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Retinopathy

 

What is Retinopathy?
Retinopathy is an eye disease that causes the photoreceptor cells in the dog’s retina to degrade over time. More recently retinopathy has been found in the Vallhund breed in the uk, although cases were found in other countries before this time none were confirmed here until 2013. The disease can vary in its severity and onset with some dogs being found affected at around 2-4 years old and other dogs having clear eye tests before being found affected in old age. Retinopathy is not painful and in mild cases the dog may be night blind where it cannot see properly in the dark. In the most severe cases a dog may become blind.

 

What causes Retinopathy?
Retinopathy is a hereditary condition.  A marker associated with retinopathy was identified by Finnish researchers and a marker test was developed at Genoscoper. While it is unknown if multiple genetic mutations cause retinopathy one mutation that does has been identified by the Animal Health Trust. This mutations mode of inheritance is autosomal recessive and makes the dog very likely to develop retinopathy at some point in its life time, although at what age this would happen it if does is impossible to tell. So for a dog to be affected by this mutation it must inherit a copy of the gene from both parents.

 

What are breeders doing about Retinopathy?
Originally breeders had to solely rely on pedigree research and eye testing to try to avoid breeding two dogs very likely to produce affected puppies. However the researchers at the Animal Health Trust found a mutation that they believe is a good candidate to cause retinopathy and produced a DNA test for this mutation. Although this mutation does not account for every case of retinopathy in the breed. With the introduction of the DNA test breeders have the option to use this to further help lower the risk of puppies developing retinopathy.  Below is information on the tests.
 

Retinopathy DNA Test: This mutations mode of inheritance is autosomal recessive, so for a dog to be affected by this mutation it must inherit two copies of the gene, one from both parents. With a simple swab from the inside of a dogs cheek the lab can check the dogs DNA for this mutation and report the results back to the owner as either ;


Clear: The dog does not have this mutation and will not develop retinopathy from the tested mutation as the dog does not have it.
Carrier: The dog has one copy of the mutation and as such it will also not develop retinopathy from this tested mutation as it does not have 2 copies. However it can pass this mutation on to its offspring if bred.
Genetically Affected: The dog has two copies of the mutation and as such will be very likely to develop retinopathy at some point in its life time, although when cannot be known. If bred this dog will always pass on one copy of the mutation to its offspring.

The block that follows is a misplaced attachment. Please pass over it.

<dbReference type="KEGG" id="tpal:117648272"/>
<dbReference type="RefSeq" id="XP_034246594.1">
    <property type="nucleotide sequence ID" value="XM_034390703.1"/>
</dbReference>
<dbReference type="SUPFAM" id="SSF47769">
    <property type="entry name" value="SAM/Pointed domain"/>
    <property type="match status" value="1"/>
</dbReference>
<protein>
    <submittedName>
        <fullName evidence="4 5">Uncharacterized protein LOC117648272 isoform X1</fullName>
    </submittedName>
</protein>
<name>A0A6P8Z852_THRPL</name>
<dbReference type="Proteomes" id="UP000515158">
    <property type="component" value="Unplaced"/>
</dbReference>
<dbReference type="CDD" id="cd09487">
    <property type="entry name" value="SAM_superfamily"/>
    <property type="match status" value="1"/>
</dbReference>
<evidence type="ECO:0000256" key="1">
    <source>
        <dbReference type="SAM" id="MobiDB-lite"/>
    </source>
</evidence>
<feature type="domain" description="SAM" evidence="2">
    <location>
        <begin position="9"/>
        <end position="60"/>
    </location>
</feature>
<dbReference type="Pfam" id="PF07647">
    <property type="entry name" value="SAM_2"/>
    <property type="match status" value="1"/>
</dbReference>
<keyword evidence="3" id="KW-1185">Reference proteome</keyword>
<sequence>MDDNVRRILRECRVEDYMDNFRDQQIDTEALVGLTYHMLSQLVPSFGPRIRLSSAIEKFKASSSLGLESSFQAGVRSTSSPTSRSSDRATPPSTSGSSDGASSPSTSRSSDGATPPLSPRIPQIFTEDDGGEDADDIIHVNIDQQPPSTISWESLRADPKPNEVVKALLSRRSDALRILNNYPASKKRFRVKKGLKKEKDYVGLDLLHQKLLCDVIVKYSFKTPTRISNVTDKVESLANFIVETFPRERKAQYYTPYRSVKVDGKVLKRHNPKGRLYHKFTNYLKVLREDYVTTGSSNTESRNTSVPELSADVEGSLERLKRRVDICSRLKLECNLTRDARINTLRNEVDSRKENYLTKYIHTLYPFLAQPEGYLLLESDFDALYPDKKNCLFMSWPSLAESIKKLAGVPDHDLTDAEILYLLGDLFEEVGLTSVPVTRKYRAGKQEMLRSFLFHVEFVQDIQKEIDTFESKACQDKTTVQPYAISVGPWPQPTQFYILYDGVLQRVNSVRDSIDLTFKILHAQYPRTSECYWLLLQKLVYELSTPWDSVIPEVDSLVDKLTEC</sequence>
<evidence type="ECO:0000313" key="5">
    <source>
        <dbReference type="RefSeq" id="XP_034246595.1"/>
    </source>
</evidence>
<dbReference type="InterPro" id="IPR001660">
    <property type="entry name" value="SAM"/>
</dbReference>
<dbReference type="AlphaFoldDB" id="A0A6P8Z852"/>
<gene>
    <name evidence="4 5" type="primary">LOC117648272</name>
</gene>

However as previously mentioned this mutation does not cover all cases of retinopathy, there have been a small number of dogs who are DNA clear/carrier who have gone on to develop the condition. As such the SVS still recommend eye testing.


Using this test a breeder can make choices when picking who to breed by knowing the possible breeding outcomes.
Clear X Clear = Each puppy born has a 100% chance to be clear, 0% chance to be a carrier or genetically affected.
Clear X Carrier = Each puppy born has a 50/50 chance to be clear or a carrier, 0% chance to be genetically affected.
Clear X Genetically Affected = Each puppy born has a 100% chance to be a carrier, 0% chance of being clear or genetically affected.
Carrier X Carrier = Each puppy born has a 50% chance to be a carrier, 25% chance to be clear and 25% chance of being genetically affected.
Carrier X Genetically Affected = Each puppy born has a 50/50 chance of being born either a carrier or genetically affected.
Genetically Affected X Genetically Affected = Each puppy has a 100% chance to be genetically affected, 0% chance to be clear or a carrier.

The DNA Test
For more information on this test or to order a kit please click here to visit the Animal DNA Diagnostics website

 

 

BVA/KC/ISDS Eye Exam: This is an eye exam with certain vets who are on the panel of examiners for the scheme. This exam screens the dogs for eye diseases and will issues a certificate either showing the dog is clear or will list what eye disease the dog has. The exam looks for any eye condition rather than just one specific one. The advice from the scheme is that dogs used for breeding should be re-examined annually .
 

For more information on this test click here to visit the BVA Website.

 

 

How is Retinopathy Diagnosed and Treated?
Retinopathy can only be diagnosed by examining the retina at the back of the eye. This will be done by a specialist vet either a BVA or EVCO Eye Specialist. This exam will be the same as the eye testing described above.
There sadly is no cure for retinopathy, as this condition is not painful there is no pain management required. Depending on the severity an owner may need to take no special care with their vallhund in the milder cases. In the more server cases depending on the vision loss owners may need to take extra care when walking their dog and not moving the furniture around may help dogs who have lost their vision or has poor vision.

 

What can puppy buyers do?
When looking to add a Swedish Vallhund puppy to your home, you should only get a puppy from a litter where the parents have a current clear eye certificate and is also tested with the AHT DNA Test. Your breeder should be happy to show you the result certificates of both mum and dad. You can also check the eye exam has been done online, using the health test checker on the Kennel Club website.

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